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Long-term natural history of visual acuity in eyes with choroideremia: a systematic review and meta-analysis of data from 1004 individual eyes
  1. Liangbo L Shen1,
  2. Aneesha Ahluwalia1,
  3. Mengyuan Sun2,
  4. Benjamin K Young1,
  5. Holly K Grossetta Nardini3,
  6. Lucian V Del Priore1
  1. 1 Department of Ophthalmology and Visual Science, Yale University School of Medicine, New Haven, Connecticut, USA
  2. 2 Department of Molecular Biophysics and Biochemistry, Yale University, New Haven, Connecticut, USA
  3. 3 Harvey Cushing/John Hay Whitney Medical Library, Yale University School of Medicine, New Haven, Connecticut, USA
  1. Correspondence to Dr Lucian V Del Priore, Ophthalmology and Visual Science, Yale University School of Medicine, New Haven, CT 06510, USA; ldelpriore{at}


Background/aims Best-corrected visual acuity (BCVA) is the most common primary endpoint in treatment trials for choroideremia (CHM) but the long-term natural history of BCVA is unclear.

Methods We searched in seven databases to identify studies that reported BCVA of untreated eyes with CHM. We sought individual-level data and performed segmented regression between BCVA and age. For eyes followed longitudinally, we introduced a horizontal translation factor to each dataset to account for different ages at onset of a rapid BCVA decline.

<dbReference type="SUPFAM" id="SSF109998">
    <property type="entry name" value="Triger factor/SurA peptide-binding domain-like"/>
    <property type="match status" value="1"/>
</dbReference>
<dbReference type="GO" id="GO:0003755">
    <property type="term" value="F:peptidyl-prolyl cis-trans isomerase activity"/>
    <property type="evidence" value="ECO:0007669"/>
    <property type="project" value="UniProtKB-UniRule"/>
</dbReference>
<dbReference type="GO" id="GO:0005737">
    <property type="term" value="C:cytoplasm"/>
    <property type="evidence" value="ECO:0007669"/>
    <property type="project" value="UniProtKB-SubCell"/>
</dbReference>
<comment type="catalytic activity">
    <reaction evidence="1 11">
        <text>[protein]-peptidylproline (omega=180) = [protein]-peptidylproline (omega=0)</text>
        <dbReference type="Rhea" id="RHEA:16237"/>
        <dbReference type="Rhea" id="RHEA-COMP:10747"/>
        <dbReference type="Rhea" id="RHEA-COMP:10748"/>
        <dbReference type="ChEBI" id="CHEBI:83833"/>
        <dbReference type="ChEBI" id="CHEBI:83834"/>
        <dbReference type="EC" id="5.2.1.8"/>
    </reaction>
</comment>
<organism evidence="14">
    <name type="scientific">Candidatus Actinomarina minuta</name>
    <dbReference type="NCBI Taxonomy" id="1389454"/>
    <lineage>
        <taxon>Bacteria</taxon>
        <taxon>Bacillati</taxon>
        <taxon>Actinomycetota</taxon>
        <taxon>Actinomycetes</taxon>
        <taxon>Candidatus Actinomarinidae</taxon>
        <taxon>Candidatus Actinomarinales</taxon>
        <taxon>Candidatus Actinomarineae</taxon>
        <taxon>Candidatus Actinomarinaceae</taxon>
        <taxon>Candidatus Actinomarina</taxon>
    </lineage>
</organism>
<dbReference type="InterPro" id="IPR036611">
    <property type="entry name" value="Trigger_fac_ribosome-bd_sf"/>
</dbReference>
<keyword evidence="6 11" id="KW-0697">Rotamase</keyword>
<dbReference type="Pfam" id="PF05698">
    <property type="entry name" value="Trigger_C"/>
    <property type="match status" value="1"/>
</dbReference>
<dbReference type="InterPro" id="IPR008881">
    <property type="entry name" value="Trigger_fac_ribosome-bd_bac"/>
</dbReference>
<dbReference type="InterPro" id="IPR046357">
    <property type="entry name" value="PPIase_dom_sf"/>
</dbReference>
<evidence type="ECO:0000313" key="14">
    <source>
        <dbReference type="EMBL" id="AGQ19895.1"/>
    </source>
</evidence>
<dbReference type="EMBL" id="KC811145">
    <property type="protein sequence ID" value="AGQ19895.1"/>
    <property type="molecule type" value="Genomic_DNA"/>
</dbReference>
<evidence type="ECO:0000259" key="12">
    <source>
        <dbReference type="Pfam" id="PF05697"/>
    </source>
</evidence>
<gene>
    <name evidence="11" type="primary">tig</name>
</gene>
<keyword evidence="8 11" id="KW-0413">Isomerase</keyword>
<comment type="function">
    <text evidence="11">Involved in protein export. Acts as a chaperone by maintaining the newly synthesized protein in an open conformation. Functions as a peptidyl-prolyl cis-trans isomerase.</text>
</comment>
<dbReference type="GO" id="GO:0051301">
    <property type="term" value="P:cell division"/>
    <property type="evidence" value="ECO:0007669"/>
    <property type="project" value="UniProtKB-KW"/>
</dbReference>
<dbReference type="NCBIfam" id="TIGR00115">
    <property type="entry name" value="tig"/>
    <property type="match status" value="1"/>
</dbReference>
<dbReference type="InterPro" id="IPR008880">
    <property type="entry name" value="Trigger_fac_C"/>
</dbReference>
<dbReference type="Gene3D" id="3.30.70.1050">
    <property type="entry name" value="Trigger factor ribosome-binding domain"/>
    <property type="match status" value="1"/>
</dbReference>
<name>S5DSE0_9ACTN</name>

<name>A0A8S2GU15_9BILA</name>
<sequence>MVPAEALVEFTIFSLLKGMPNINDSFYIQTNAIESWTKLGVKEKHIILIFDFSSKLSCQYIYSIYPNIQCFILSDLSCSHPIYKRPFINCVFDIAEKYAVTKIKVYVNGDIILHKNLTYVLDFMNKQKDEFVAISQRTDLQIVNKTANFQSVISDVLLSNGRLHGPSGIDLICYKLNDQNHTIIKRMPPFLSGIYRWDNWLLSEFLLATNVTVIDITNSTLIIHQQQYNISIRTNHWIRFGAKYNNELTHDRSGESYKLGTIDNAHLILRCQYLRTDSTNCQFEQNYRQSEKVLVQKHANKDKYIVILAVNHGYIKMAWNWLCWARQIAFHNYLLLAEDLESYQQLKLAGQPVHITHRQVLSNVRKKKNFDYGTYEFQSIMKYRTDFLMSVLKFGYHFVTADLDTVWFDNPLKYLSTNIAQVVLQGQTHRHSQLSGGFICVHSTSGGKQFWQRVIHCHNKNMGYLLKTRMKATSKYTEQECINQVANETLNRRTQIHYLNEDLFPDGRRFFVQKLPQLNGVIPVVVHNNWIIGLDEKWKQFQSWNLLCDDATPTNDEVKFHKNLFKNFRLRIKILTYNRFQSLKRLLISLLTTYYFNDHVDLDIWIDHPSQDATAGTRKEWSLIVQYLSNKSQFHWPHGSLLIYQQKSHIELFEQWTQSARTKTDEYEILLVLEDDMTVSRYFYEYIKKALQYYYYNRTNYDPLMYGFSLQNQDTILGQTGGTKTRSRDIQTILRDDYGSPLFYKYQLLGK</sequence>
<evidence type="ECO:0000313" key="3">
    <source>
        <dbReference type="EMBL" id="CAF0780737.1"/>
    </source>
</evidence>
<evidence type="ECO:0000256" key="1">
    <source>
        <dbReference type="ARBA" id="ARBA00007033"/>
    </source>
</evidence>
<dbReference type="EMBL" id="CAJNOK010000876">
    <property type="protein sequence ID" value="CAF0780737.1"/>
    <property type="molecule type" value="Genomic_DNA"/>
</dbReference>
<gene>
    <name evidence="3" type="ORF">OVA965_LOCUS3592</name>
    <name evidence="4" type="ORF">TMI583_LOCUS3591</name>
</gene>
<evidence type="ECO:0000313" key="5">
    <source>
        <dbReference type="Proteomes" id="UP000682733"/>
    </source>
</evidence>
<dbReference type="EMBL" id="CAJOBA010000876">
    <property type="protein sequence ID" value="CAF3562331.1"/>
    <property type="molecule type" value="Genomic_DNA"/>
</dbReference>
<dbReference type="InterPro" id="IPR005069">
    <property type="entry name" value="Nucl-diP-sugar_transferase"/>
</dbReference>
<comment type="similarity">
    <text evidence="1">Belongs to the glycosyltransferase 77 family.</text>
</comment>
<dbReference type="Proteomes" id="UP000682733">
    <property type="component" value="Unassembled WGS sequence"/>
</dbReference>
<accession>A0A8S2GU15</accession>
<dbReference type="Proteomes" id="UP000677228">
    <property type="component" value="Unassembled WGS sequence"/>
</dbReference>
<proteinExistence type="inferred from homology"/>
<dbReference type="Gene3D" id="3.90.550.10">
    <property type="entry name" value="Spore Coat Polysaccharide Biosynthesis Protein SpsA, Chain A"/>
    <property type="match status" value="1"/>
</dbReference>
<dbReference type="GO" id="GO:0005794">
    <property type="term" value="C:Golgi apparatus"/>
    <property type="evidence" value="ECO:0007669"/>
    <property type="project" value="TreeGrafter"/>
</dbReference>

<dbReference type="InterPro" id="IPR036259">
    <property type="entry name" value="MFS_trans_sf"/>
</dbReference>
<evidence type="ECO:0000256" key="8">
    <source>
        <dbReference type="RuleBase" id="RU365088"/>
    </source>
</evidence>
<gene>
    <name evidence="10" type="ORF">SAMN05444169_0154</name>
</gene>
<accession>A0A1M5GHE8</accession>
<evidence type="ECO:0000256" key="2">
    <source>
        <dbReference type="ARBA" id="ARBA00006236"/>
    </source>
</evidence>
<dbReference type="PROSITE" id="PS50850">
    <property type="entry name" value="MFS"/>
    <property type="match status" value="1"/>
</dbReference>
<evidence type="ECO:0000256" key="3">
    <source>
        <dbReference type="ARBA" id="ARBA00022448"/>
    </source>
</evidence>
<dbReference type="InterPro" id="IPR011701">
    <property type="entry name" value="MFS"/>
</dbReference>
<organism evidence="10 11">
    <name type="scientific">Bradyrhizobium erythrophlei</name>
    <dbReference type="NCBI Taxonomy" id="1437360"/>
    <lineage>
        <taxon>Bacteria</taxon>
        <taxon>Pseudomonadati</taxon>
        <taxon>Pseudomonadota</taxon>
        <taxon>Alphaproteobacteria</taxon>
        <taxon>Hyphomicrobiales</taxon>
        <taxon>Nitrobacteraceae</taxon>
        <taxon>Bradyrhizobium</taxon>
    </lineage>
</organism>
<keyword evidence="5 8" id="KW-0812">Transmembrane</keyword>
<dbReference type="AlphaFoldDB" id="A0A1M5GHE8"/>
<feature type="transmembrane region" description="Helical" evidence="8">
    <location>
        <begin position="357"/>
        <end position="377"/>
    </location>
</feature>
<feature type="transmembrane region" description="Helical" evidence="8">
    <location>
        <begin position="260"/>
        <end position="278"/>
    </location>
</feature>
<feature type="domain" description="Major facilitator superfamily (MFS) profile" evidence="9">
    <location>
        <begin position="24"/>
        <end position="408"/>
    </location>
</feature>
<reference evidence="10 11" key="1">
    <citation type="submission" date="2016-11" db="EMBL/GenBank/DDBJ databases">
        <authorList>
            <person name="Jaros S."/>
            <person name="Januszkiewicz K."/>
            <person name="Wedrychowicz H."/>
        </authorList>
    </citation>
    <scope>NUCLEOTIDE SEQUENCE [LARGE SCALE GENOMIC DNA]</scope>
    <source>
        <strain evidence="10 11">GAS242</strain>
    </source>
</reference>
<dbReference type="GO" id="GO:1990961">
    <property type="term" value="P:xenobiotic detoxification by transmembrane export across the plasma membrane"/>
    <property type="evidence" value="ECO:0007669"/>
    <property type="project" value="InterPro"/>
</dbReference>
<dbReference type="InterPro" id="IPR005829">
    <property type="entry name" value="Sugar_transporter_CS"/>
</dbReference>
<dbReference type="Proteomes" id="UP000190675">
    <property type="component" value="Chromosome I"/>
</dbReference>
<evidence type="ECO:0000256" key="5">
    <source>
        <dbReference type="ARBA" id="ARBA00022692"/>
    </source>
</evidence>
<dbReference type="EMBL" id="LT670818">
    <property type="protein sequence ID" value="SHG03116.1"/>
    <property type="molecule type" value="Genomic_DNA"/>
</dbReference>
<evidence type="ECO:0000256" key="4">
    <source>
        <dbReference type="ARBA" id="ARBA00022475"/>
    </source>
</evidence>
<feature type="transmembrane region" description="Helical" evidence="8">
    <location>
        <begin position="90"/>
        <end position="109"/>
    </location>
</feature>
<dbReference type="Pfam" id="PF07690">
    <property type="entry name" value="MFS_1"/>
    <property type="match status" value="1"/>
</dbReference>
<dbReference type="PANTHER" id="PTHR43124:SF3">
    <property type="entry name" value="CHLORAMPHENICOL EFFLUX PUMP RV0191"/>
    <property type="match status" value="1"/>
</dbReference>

Results We included 1004 eyes from 23 studies. BCVA of the right and left eyes was moderately correlated (r=0.60). BCVA as a function of age followed a 2-phase decline (slow followed by rapid decline), with an estimated transition age of 39.1 years (95% CI 33.5 to 44.7). After the introduction of horizontal translation factors to longitudinal datasets, BCVA followed a 2-phase decline until it reached 0 letters (r2=0.90). The BCVA decline rate was 0.33 letters/year (95% CI −0.38 to 1.05) before 39 years, and 1.23 letters/year (95% CI 0.55 to 1.92) after 39 years (p=0.004).

Conclusion BCVA in eyes with CHM follows a 2-phase linear decline with a transition age of approximately 39 years. Future trials enrolling young patients may not be able to use BCVA as a primary or sole endpoint, but rather, may need to employ additional disease biomarkers that change before age 39. BCVA may still have utility as a primary endpoint for patients older than 39 years who have measurable BCVA decline rates.

  • degeneration
  • retina
  • vision
  • genetics
  • clinical trial

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  • Contributors Conception and design: LLS. Data collection: LLS, AA, MS andHKGN. Data Analysis: LLS. Data interpretation: LLS and LVDP. Obtained funding: LLS and LVDP. Manuscript writing: LLS, AA, MS, BKY, HKGN and LVDP.

  • Funding Research reported in this publication was supported by the Yale School of Medicine Medical Student Research Fellowship (Recipient: Shen).

  • Disclaimer The sponsor or funding organisation had no role in the design or conduct of this research. The content is solely the responsibility of the authors and does not necessarily represent the official views of the institution or funder.

  • Competing interests LVDP, Astellas Institute for Regenerative Medicine (consultant), CavtheRx (scientific and clinical advisors), LambdaVision (consultant), and Tissue Regeneration Sciences (scientific advisory board).

  • Patient consent for publication Not required.

  • Provenance and peer review Not commissioned; externally peer reviewed.

  • Data availability statement Data are available on reasonable request. Data are available on reasonable request sent to the corresponding author.

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